I wrote this in 1993 or 94. I won't try to attach the next project I worked on, which was an elaborate XLM macro that input about 18 fitted coefficients and 4 more environmental conditions, and iterated through SOLVER to predict metal fatigue behavior in turbine engine parts.

MDD.POL5PH.AVG
Properties 01 (Young's Modulus), 02 (Shear Modulus), 03 (Poisson's Ratio), 04 (CTE), 05 (Specific Heat), 06 (Thermal Cond.), 09 (), 16 (Mono. Hardening Exp.), 29 (Cycl. Hardening Exp.), 30 (0.2% Cycl. YS), 33 ()

=ARGUMENT("Azero")
=ARGUMENT("Aone")
=ARGUMENT("Atwo")
=ARGUMENT("Athree")
=ARGUMENT("Afour")
=ARGUMENT("Afive")
=ARGUMENT("Delta")
=ARGUMENT("temp")
=SET.NAME("X",temp/Delta)
=SET.NAME("prop",Azero+Aone*X+Atwo*X^2+Athree*X^3+Afour*X^4+Afive*X^5)
=RETURN(prop)

The VBA equivalent to this XLM macro, which I translated in 1997, is shown below.

Function pol5ph(wksht, colnumb, Temp)
    a_0 = wksht.Cells(7, colnum)
    a_1 = wksht.Cells(8, colnum)
    a_2 = wksht.Cells(9, colnum)
    a_3 = wksht.Cells(10, colnum)
    a_4 = wksht.Cells(11, colnum)
    a_5 = wksht.Cells(12, colnum)
    delta = wksht.Cells(13, colnum)
    XX = Temp / delta
    pol5ph = a_0 + a_1 * XX + a_2 * XX ^ 2 + a_3 * XX ^ 3 _
    + a_4 * XX ^ 4 + a_5 * XX ^ 5
End Function


What is your mental attitude when you are preparing to write formulae or VBA code? And what is your working environment?
I recently bought a new laptop, and I have commandeered a small desk in the guest room. The entire house is wired into the cable modem, though, so I could work practically anywhere.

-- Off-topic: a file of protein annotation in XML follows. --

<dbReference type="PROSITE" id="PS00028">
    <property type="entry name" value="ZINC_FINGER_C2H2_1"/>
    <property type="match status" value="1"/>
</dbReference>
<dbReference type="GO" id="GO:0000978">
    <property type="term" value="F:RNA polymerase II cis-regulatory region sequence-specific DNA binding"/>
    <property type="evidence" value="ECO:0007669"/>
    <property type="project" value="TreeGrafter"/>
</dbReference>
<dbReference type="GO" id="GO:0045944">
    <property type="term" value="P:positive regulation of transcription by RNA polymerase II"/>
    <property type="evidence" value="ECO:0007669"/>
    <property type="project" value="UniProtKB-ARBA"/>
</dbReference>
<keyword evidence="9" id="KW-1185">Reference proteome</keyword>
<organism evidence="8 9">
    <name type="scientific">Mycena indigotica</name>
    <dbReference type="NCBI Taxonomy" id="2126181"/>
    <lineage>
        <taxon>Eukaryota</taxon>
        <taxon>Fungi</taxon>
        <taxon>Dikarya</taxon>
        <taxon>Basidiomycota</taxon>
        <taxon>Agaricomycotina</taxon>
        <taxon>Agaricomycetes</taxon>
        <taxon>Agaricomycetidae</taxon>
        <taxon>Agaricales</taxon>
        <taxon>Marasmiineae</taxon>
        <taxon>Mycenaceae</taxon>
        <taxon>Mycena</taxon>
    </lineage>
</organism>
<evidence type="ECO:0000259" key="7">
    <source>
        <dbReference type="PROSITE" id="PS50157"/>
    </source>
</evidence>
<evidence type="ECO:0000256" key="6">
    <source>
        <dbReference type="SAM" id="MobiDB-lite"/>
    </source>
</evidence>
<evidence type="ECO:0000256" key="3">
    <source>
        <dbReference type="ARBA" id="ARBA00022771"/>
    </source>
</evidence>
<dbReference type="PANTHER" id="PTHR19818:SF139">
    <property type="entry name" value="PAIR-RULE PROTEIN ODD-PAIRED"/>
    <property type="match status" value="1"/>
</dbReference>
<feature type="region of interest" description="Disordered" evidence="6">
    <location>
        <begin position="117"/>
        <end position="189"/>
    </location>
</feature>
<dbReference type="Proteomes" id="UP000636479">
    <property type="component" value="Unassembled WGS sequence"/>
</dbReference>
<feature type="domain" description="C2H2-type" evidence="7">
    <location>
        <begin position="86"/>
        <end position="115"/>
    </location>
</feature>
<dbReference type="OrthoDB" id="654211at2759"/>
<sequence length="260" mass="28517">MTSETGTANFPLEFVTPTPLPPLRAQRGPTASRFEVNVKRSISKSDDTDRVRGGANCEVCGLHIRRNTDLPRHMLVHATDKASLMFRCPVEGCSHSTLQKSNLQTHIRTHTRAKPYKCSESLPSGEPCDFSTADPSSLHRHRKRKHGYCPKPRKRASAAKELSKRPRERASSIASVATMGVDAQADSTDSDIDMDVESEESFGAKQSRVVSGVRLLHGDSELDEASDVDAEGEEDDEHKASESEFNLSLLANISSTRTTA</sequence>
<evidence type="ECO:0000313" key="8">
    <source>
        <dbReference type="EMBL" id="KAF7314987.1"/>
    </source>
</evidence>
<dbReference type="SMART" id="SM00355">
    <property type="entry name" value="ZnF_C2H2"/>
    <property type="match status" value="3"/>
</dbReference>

When I sit down to work, I go over my notes, scratch my head, wonder what the heck I was thinking, and dive in. I like new projects, because I have to use my imagination to come up with an approach to the solution.

If there special preparations that must be in place before you can begin, what are they?
Sometimes I like to have a small bowl of snacks, so I'm not constantly walking down to the kitchen. Coffee is always good, too. But as long as I have a few pens, a pad of paper, and not too much background noise, I'm ready to go.

Finally, please give us something to think about - a reminder of your words here; a phrase that has helped you; a link to your own website. Anything that you think is important for the readers to remember.
The main takeaway is that nothing is completely impossible. Even if a supposed expert tells you that something cannot be done, keep looking. Another expert may have thought of a different approach.

I've put together a pretty extensive web site (http://www.geocities.com/jonpeltier), which has an emphasis on working with Excel charts. Many of the examples are techniques for achieving charting effects that at first glance seem impossible. The URL may change, but you'll be redirected from the Geocities page.

- Jon

Thank you very much for answering the questions.

This Black belt is yours...

| HOME |
Copyright © cellmasters.net - colo's junk room All Right Reserved
ABOUT
WORKS
THE CELL MASTERS
CONTACT
LINKS
Tips and Information about Microsoft Excel|Masaru Kaji aka Colo